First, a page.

POL1003 - The politics of the Environment, Energy and Resource Management

About

Examination arrangement

Examination arrangement: Assignment and Written examination
Grade: Letters

Evaluation form Weighting Duration Examination aids Grade deviation
Assignment 40/100
Written examination 60/100 3 hours

Course content

Through lectures, readings, and project-paper it is shed light on 1) key environmental discourses, 2) Norwegian climate and energy policies, 3) Norwegian public environmental administration, 4) the tragedy of the commons and resource-management, 5) international environmental regimes and conditions for collective action, 6) international politics of climate change and the role of science, and 7) European energy policies and the international politics of energy.

Learning outcome

Learning Objectives:
Knowledge – the student shall:
- have knowledge of the political processes and policy formulation at the interface between national environmental, energy and resource administration as well as within the international context. In more specific terms, the list below describes what the students should be able to at the end of the term. The list provides several but not all central knowledge objectives in the course. These knowledge objectives are tied to skill objectives listed further below.
1. Identify the main features of the main environmental discourses taught in the course
2. Describe realist, liberalist and constructivist explanations of international processes
3. Identify the main challenges with reaching international environmental agreements with a particular focus on the specific challenges for reaching an international agreement on climate change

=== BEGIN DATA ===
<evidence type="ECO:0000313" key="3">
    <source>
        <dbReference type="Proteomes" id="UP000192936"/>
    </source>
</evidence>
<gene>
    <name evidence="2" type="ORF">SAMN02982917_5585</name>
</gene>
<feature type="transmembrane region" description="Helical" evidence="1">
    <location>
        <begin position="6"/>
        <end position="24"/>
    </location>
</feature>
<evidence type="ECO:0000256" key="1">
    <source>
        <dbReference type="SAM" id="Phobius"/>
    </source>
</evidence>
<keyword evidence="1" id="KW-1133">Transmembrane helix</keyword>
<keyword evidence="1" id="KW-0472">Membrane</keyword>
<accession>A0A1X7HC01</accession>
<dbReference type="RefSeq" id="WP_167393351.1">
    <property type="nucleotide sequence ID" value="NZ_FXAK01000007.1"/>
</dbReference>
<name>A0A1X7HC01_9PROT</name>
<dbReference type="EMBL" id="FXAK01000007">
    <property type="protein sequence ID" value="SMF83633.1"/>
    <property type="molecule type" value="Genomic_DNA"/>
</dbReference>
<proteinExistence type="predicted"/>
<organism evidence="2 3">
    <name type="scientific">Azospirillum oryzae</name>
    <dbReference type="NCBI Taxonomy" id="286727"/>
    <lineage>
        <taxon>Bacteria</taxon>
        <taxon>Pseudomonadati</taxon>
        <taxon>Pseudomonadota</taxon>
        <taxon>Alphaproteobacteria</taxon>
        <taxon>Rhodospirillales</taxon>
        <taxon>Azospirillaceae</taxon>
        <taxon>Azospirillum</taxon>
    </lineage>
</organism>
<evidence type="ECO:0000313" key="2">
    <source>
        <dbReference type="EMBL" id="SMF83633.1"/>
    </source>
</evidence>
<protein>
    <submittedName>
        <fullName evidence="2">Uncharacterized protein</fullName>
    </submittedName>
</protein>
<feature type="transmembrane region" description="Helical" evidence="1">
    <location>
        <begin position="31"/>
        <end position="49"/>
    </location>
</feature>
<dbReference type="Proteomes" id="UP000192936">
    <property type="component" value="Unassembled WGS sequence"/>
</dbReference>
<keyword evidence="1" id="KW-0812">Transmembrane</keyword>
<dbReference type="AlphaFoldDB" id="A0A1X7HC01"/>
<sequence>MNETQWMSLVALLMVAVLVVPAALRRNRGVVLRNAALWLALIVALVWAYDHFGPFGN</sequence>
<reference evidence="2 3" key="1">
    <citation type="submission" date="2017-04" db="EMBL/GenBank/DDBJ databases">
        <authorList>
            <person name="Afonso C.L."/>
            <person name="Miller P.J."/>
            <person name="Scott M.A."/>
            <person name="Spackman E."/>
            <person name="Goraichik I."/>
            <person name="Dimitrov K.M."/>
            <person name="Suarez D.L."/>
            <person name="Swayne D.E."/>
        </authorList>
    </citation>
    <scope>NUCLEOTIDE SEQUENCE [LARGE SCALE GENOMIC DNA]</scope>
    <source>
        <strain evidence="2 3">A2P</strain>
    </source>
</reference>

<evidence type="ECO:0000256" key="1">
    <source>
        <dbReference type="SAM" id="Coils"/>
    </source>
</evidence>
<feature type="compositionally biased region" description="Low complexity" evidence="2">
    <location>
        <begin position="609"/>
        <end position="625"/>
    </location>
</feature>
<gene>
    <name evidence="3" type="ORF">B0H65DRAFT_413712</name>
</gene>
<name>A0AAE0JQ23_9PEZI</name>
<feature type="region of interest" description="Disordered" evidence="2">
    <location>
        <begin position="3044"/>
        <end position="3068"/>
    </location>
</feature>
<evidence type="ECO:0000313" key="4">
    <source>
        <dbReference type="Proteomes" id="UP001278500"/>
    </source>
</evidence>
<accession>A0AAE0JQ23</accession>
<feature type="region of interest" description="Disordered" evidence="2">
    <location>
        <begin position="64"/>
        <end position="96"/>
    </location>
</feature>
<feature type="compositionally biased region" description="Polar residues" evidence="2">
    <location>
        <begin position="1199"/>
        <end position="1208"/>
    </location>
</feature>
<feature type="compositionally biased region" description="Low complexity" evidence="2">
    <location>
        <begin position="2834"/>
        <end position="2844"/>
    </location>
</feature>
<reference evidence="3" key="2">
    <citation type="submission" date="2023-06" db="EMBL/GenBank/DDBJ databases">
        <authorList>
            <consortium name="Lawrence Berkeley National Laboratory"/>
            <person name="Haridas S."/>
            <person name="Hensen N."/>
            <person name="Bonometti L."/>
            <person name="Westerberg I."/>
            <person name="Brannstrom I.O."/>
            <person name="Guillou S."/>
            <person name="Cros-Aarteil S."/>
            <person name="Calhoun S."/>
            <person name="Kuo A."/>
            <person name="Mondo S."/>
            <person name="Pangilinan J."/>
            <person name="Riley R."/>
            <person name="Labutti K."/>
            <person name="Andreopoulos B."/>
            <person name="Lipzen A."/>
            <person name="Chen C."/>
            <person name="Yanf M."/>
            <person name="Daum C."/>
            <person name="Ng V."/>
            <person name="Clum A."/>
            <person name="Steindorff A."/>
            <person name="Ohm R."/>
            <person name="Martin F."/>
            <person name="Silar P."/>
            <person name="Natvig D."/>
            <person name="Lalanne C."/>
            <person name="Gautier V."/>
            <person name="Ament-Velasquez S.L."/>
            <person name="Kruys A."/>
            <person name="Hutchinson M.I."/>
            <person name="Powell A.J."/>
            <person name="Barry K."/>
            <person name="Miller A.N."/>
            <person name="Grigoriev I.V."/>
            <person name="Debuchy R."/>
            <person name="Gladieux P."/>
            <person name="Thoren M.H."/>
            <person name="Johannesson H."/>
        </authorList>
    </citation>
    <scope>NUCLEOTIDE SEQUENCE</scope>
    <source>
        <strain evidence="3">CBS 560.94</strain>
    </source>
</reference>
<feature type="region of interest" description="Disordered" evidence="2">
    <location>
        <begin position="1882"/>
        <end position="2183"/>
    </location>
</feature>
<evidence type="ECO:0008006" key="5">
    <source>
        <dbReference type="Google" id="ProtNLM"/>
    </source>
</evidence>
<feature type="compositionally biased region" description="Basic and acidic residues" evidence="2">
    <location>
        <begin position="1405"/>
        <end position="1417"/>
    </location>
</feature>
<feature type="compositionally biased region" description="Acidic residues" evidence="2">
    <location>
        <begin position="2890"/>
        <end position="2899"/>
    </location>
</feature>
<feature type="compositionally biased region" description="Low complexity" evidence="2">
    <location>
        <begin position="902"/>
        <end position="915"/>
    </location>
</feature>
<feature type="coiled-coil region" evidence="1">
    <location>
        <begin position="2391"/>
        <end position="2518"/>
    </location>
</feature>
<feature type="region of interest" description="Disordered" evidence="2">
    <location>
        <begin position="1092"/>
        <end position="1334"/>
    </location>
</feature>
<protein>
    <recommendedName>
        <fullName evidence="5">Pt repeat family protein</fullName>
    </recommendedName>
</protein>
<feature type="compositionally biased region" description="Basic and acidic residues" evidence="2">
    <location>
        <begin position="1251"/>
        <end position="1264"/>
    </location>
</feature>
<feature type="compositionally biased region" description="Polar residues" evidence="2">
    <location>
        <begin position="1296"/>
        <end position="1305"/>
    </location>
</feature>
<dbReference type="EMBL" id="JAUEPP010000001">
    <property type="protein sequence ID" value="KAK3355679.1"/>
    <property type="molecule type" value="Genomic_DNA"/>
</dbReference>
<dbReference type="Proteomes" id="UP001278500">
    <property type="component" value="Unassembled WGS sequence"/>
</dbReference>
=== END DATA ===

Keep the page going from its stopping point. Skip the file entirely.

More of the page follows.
4. Identify an international environmental regime
5. Explain and distinguish the output, outcome and impact of an international environmental regime
6. Identify the main consequences of climate change with a focus on social implications such as food production, and possible consequences such as famine, migration, and conflict, and identify the main challenges to climate change adaptation
7. Explain the main facets of energy security
8. Broadly formulate the resource curse hypothesis
9. Describe the renewable energy situation in the world today


Skills - the student shall demonstrate the ability to:
- apply the theories and models which are central to environmental, energy politics and resource administration.
- be independent (alone and in teams) in the preparation of a paper which fulfills the criteria for scientific writing in particular. In more specific terms, this means that at the end of the term, the students should be able to (the list provides several but not all central skill objectives in the course):
1. Describe how we analyze and recognize a discourse; and discuss what main environmental discourse a text belongs to, be it an academic text or the environmental strategy statement of an organization, governmental agency or company
2. Compare realist, liberalist and constructivist explanations of international processes. The students should also be able to argue which of these explanations fare best in a specific case and why